For the next 25 minutes they heaved and used every muscle in their bodies to get us to the water. When the boat became trapped assigned men would leap into action and strategically dig away the offending sand and we’d continue on our way. At some points they would chant in unison to motivate each other and it was apparent that teamwork was paramount. We arrived at the speedboat and 25 minutes later we were back on mainland Bangladesh. Well, not quite. The process was repeated and once again we were dragged across the sand. By the end I felt incredibly lucky to be able to teach.
My time in Sandwip was short, but I caught a glimpse of something I felt it was possible for me to connect with. Of course life on the island is very different to my previous personal life experiences, but there is something about rural Bangladesh which intrigues me. The people were so welcoming and despite my still very limited Bangla skills, I was able to converse and bond with a number of people. My colleague and his family were the perfect hosts and I am already planning on when I can return for a longer visit.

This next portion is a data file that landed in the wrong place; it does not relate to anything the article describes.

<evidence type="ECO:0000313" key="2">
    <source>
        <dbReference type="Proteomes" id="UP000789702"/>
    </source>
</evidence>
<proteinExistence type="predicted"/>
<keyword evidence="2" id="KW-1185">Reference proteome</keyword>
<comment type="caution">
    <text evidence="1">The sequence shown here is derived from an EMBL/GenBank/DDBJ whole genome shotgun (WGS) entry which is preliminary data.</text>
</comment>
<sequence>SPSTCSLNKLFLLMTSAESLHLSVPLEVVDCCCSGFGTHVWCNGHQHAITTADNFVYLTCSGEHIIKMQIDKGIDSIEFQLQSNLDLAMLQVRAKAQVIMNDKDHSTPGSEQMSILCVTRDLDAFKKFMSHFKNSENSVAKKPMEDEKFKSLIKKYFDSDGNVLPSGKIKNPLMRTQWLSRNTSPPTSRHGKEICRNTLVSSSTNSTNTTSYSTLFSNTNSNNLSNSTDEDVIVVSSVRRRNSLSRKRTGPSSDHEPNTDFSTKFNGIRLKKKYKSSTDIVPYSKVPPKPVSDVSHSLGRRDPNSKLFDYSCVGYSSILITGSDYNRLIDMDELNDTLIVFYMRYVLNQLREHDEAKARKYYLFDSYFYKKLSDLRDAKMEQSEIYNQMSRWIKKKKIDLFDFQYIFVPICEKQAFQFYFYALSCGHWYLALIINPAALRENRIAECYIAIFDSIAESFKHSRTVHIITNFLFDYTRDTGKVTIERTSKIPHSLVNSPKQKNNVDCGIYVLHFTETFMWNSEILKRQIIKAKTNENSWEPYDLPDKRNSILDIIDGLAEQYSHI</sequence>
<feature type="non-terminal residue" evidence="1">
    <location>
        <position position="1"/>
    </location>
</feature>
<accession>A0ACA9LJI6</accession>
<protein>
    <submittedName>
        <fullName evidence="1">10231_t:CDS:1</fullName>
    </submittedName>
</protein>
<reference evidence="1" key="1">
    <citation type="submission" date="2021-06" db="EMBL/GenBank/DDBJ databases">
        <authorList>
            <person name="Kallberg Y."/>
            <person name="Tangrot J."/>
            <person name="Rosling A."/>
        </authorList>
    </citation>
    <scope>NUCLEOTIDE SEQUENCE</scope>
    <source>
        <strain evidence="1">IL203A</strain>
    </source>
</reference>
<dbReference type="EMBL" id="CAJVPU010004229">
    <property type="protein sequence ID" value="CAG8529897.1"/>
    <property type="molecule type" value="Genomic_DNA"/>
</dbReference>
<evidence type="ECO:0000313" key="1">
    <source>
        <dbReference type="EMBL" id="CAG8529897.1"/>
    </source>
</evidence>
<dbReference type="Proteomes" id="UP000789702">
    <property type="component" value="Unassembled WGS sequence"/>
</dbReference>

For my full album of photos from Sandwip follow the link below;
Finally, the title of this blog post is the English translation of a lyric from the national anthem of Bangladesh, Amar Sonar Bangla, by Rabrindranath Tagore. Today marks Bangladesh’s 43rd year of independence. Here is a wonderful rendition of the song,
They arrived one after the other. As regular and as frequent as the char served in the roadside tea stands that line the road. Ambulance after ambulance pulled up to the airport entrance, and for the uninformed you could easily be mistaken into assuming that a major crisis was unfolding before your eyes. In some respects you would be correct, but not at the airport, which was in actual fact a haven of calm and general inactivity. Other areas of Chittagong were not so lucky.
In the past few weeks Bangladesh has revealed a side I have not observed before in my two years so far at least. Nationwide protests and blockades have become the norm, travelling across certain areas of the city has become an event of some caution, political manoeuvrings affect the core of daily life, and if some rumours are to be believed, the military are waiting in the wings to take over, even if just for an interim period whilst a semblance of calm is sought.